Process of Finishing Shirasaya
A shirasaya is a simple storage scabbard carved from a single piece of wood. Most often is it made from Honoki (Japanese Bigleaf Magnolia). The first stages are similar for any type of saya (scabbard), but the shirasaya involves slightly thicker wood and different finishing processes as the natural wood will be the final surface.
The goal of shirasaya is to provide a stable blade storage that is effectively airtight. All of the joints and meeting of koiguchi and tsuka should be as clean and tight as possible for this reason. As a general rule both the tsuka should slide on until about 1mm gap remains below the habaki and then a single strike on the palm should take it the rest of the way home. When replacing the saya it should also slide on until about 1mm remains between the tsuka and saya and then moderate pressure should complete the closure. Some shirasaya do not even have mekugi and are carved to proper tolerances for a friction fit only.
Historically a blend of pure choji or clove and camellia oil would be used on the blade. These are oxidizing oils and would slightly lower the amount of oxygen inside a very small space as they react over time. However the reaction causes the oils to thicken requiring frequent removal and replacement. Most modern sword oil is primarily mineral oil based with just a hint of choji oil for the correct scent and therefore does not oxidize but will not harden over time either. This means uchiko is no longer necessary to abrade off old oil that may have partially hardened.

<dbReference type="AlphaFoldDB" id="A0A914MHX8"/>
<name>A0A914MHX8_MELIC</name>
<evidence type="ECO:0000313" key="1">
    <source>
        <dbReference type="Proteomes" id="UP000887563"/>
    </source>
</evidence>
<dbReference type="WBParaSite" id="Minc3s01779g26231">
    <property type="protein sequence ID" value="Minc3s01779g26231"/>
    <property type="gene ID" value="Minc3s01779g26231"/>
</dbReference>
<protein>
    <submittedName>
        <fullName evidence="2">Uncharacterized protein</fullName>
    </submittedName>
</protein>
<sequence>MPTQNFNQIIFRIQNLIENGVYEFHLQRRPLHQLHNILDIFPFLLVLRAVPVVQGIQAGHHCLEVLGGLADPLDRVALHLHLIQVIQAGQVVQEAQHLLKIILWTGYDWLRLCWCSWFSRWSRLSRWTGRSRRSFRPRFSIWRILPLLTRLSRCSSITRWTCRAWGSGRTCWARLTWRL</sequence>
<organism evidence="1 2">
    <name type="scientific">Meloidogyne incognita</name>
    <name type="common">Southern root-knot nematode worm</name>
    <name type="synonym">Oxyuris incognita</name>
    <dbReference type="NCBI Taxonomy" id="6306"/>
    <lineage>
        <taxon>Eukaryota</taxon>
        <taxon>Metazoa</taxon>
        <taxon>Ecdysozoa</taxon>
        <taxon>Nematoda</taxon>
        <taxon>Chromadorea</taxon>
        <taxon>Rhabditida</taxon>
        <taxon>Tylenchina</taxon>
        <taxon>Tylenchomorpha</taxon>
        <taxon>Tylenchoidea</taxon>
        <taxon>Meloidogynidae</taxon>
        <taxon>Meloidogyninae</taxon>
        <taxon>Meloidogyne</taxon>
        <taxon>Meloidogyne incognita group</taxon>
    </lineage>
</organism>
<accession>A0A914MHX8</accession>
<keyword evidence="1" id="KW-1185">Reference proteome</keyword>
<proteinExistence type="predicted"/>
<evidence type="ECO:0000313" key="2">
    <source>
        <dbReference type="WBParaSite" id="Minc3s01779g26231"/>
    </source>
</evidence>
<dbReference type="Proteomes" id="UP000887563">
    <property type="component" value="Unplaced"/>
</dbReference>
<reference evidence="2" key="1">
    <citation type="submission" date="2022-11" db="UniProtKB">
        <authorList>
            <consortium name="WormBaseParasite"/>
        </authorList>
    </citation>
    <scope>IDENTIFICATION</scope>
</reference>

Carving the Inside
The wood is split into halves and divided between handle and scabbard, the inside is carefully carved out to make room for the tang and the blade. When the fit is right, the halves are glued back together again using sokui (rice paste glue), and wrapped tightly until dry. For more details on these earlier steps, see: Aikuchi Tanto Koshirae | Making a Futokorogatana.
Shaping the Outside
Once the glue has dried and the halves are made into one again, the outline of the shirasaya is sketched and the rough dimensional shaping begins with a kanna. The shape of the fuchi, kashira, koiguchi and kojiri are then carved with a kiridashi and the block slowly reduced with a kanna to connect the profiles. Even in the case of a rounded profile a faceted shape is formed first to ensure even surfaces. Final shaping is done with a small kanna and then the surface smoothed and adjusted with a fine flat rasp if necessary.
The mekugi is carefully drilled with a kiri and filed to final dimensions and the mekugi is carved from bamboo or buffalo horn. Tokusa (horsetail grass) attached to a wood block is used to smooth and polish the surface of the shirasaya as well as soften the lines slightly. Finally some shavings and a cotton cloth are used to buff a thin layer of natural ibota wax onto the surface to add protection and shine.
Depending on the wood, a smooth antler tip may occasionally be used as a burnisher to press strongly over the entire surface, a small area at a time.